Missouri State Hosts Inaugural World Language Showcase
Language is one of the most valuable tools we use as humans. A tool that helps us connect not only with others, but to ourselves and our own identities. This week, Missouri State University demonstrated that importance to roughly 400 area high school students with the World Language Showcase. A brain child of the Modern and Classical Languages Department, the Showcase immersed students in a pillar of MSU’s Public Affairs mission.
Dr. Jason Jolley, Modern and Classical Languages department head, says that this event was the personification of its pledge to cultural competence.
“There are lots of reasons everyone should learn a language, but honestly, in this day and age, at an institution that supports internationalization, global affairs, global studies, and one of the pillars of the Public Affairs mission is cultural competence, we think it’s extremely important if you’re going to have any degree of cultural competence that you be able to speak with someone from a another culture in their language.”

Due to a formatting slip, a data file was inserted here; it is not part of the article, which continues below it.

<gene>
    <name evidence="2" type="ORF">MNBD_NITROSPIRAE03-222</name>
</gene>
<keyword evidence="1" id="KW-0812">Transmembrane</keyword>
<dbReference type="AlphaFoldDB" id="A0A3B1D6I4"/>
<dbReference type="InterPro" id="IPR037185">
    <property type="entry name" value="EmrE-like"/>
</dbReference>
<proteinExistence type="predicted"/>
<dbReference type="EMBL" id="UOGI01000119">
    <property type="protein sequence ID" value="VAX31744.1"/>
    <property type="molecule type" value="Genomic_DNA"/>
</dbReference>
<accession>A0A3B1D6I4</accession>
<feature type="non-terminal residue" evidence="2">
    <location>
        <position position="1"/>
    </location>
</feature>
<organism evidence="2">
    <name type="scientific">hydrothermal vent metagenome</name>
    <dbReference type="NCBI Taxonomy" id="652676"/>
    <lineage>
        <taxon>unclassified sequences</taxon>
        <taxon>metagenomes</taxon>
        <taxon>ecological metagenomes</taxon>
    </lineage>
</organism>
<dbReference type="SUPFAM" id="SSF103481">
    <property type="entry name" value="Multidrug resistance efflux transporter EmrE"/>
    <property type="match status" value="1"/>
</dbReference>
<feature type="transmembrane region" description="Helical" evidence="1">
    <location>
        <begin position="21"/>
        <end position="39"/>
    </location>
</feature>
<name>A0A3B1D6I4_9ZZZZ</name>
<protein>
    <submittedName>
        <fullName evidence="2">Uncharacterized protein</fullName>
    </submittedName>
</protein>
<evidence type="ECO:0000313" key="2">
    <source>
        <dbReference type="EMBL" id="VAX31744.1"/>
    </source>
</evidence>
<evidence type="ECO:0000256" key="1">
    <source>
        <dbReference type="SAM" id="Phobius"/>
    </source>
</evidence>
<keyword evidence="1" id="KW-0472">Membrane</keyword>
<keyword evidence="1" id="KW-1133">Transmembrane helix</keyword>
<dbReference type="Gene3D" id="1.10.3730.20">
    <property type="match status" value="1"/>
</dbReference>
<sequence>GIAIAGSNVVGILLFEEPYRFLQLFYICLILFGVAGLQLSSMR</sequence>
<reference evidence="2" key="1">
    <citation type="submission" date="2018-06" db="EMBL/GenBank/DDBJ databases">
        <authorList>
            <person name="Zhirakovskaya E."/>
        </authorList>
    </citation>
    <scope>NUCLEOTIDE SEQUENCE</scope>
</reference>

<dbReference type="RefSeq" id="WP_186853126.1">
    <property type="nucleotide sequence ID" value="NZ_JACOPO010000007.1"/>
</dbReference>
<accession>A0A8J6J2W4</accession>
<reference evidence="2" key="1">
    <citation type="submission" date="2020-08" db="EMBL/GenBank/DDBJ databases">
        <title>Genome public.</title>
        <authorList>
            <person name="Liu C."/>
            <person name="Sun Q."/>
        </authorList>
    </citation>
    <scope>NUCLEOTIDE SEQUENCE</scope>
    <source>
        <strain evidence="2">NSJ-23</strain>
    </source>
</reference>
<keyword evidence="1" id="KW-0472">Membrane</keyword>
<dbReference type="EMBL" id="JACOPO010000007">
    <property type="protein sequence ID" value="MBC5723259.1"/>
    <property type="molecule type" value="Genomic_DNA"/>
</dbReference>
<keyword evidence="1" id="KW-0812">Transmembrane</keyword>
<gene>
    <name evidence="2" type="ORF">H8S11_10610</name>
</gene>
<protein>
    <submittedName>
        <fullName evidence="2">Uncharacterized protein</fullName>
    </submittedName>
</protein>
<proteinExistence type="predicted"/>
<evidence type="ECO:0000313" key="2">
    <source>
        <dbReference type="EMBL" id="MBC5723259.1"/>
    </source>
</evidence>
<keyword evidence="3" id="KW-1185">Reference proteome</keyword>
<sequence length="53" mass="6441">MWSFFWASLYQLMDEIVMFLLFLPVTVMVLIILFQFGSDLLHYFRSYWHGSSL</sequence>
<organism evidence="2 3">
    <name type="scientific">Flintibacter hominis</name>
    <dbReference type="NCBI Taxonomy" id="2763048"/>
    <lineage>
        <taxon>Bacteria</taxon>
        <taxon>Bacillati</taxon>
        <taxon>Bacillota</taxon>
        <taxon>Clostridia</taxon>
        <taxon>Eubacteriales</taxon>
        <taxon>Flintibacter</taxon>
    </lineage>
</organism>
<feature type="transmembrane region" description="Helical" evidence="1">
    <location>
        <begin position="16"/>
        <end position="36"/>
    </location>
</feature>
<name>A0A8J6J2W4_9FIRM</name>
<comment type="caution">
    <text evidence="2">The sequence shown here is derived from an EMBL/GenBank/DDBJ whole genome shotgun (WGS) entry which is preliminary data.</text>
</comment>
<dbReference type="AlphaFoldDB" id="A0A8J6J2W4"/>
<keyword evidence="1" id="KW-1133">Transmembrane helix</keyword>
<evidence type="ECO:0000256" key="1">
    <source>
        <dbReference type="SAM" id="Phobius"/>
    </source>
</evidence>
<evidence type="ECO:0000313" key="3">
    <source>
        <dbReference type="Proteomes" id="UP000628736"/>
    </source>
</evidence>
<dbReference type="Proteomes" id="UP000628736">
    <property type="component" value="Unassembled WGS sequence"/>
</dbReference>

Students participated in a myriad of events ranging from activities such as “make-your-own calavera mask” to intensive culture tests and placement exams.
Logan-Rodgersville High School student Courtney Deever participated in the poster competition.
“A lot of people around the world speak different languages and to communicate with them you have to know other languages as well.”
The showcase was planned by MSU faculty Dr. Tonia Tinsley, Dr. Vanessa Rodriguez de la Vega, and Moberly High School teacher James Barker. Already enrolled in foreign language classes, the students were also given a chance to see what language classes would interest them at the university level.
“So the idea behind it is to bring in these mostly high school students and give them a little taste of what it’s like to be on a college campus in a college language classroom.”
The showcase also incorporated Missouri business people who use foreign languages in their careers. William Cook, social media specialist at Vulcan Systems, outlined the benefits.
“A second language will help you to understand other cultures and lifestyles in a way that nothing else in this world can. In my personal opinion, this is the one thing that will be the difference between success and failure for your generation; is being able to work with other cultures.”
The department plans to recreate the showcase next year in the hopes of widening Modern and Classical Languages awareness and furthering the reach of culture into the Ozarks.